If you build it, they will come!

They say cleanliness is next to godliness… but Mother Nature certainly wouldn’t agree!

It may look messy, but a brush pile – an accumulation of branches of various lengths, dead leaves, a few logs, maybe other vegetable waste – makes an excellent shelter for a whole host of garden friends.

All sorts of interesting animals will be attracted to a brush pile.

For example, small birds will shelter there in bad weather and many butterflies look for exactly this kind of habitat so they can overwinter. Toads, shrews, ground beetles and other nocturnal animals will find a brush pile an ideal spot to spend the day. And woodpeckers come to feed on larvae hiding under the bark of the dead branches.

You don’t have to place your “wildlife brush pile” in full view if you fear that your neighbors may complain. Put the pile in a back corner, in a wooded area, or in some other inconspicuous location. Don’t worry: no matter where you place it, your animal friends will find it.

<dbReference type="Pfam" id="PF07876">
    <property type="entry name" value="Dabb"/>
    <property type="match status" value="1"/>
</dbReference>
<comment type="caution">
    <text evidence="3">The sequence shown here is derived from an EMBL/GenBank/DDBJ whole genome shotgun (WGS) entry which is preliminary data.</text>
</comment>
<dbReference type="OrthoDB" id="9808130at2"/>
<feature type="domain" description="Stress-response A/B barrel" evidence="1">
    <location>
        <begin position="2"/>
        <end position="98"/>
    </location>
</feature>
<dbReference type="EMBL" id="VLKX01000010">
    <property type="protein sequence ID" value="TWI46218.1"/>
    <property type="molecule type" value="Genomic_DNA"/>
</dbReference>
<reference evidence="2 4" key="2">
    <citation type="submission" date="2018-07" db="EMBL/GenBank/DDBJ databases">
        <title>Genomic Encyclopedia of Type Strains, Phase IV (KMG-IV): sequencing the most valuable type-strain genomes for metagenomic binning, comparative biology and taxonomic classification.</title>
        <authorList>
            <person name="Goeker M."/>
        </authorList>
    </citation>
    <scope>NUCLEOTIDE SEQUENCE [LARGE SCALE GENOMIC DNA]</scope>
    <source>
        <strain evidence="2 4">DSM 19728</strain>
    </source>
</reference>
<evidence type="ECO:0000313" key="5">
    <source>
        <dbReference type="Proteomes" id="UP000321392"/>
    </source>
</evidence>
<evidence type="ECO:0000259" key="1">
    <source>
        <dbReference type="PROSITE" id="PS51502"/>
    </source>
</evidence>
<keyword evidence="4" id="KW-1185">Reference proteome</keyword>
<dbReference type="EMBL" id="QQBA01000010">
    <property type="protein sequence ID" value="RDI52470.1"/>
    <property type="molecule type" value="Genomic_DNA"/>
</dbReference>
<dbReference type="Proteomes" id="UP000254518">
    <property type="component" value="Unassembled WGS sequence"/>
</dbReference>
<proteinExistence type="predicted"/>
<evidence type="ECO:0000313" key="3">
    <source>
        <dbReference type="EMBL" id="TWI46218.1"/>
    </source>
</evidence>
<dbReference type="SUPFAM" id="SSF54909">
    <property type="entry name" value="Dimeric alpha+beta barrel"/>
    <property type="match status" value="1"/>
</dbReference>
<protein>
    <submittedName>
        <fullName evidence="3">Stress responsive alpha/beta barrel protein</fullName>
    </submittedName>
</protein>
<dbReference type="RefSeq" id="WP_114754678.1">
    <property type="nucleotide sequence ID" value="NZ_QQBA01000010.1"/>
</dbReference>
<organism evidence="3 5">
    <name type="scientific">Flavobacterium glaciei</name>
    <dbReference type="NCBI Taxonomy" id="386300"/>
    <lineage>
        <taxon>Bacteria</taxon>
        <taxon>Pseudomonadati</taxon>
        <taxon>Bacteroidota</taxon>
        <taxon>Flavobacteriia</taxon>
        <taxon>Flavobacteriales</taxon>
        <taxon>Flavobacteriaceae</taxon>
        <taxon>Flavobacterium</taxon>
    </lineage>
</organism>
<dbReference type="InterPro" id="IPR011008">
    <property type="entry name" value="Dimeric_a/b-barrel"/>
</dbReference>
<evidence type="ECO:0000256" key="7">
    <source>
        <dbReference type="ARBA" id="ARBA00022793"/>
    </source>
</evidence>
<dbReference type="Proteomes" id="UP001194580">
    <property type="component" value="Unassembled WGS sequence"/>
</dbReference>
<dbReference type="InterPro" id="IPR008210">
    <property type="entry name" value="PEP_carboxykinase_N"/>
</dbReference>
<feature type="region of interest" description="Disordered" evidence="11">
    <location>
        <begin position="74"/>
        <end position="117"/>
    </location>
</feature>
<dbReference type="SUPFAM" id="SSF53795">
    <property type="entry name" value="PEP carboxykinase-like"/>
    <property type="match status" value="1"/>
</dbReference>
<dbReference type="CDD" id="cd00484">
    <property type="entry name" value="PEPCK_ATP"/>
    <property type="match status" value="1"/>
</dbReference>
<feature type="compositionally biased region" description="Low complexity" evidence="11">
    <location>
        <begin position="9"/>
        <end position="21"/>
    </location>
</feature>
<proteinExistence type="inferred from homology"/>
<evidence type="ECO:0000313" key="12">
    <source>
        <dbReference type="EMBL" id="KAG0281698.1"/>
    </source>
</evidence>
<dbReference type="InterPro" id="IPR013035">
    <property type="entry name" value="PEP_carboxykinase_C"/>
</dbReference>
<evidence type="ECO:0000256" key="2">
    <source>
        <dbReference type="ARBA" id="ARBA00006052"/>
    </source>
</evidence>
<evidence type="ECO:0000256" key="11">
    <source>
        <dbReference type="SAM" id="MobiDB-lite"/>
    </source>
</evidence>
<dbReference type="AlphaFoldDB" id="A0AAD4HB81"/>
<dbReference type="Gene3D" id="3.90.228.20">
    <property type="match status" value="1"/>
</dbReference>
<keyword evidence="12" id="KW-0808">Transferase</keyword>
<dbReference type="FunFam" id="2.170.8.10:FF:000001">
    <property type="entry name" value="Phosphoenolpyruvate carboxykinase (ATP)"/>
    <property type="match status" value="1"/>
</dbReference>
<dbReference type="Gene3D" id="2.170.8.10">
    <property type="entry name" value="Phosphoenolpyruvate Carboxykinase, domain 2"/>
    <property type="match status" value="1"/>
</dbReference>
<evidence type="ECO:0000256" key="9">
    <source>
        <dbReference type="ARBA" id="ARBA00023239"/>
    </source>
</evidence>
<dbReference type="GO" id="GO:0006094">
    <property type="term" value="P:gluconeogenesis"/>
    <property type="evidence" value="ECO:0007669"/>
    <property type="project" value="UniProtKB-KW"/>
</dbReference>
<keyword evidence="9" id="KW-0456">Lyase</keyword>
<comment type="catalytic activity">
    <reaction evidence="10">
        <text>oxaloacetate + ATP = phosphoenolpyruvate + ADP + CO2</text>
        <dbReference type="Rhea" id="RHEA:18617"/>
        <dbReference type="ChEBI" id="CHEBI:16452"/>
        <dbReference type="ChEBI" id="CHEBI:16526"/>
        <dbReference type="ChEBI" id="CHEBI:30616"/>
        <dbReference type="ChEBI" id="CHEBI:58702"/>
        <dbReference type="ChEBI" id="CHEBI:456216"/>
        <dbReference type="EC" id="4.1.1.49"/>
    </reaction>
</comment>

Inviting Nature to Your Garden

It is through small gestures like this – others include planting flowers for butterflies and bees, leaving flower stalks standing in the fall and winter to feed birds, letting leaves remain where they fall in a wooded spot to serve as a hiding place for salamanders and earthworms, etc. – that you can re-invite nature in your garden… and into your life!20160826C

Larry Hodgson is one of Canada’s best-known garden communicators. He has notably been editor-in-chief of HousePlant Magazine, Fleurs, Plantes et Jardins, À Fleur de Pot and Houseplant Forum magazines and is currently the garden correspondent for Le Soleil and radio garden commentator for CKIA-FM Radio. He has written for many garden publications in both the United States and Canada, including Canadian Gardening, Harrowsmith, Horticulture, Fine Gardening and Organic Gardening. He also speaks frequently to horticultural groups throughout Canada and the U.S. His book credits include The Garden Lover’s Guide to Canada, Complete Guide to Houseplants, Making the Most of Shade, Perennials for Every Purpose, Annuals for Every Purpose, and Houseplants for Dummies, as well as nearly 60 other titles in English and French. He is a past president of the Garden Writers Association (now Garden Communicators International) and the winner of the prestigious 2006 Garden Media Promoter Award offered by the Perennial Plant Association. He resides in Quebec City, Quebec, Canada.

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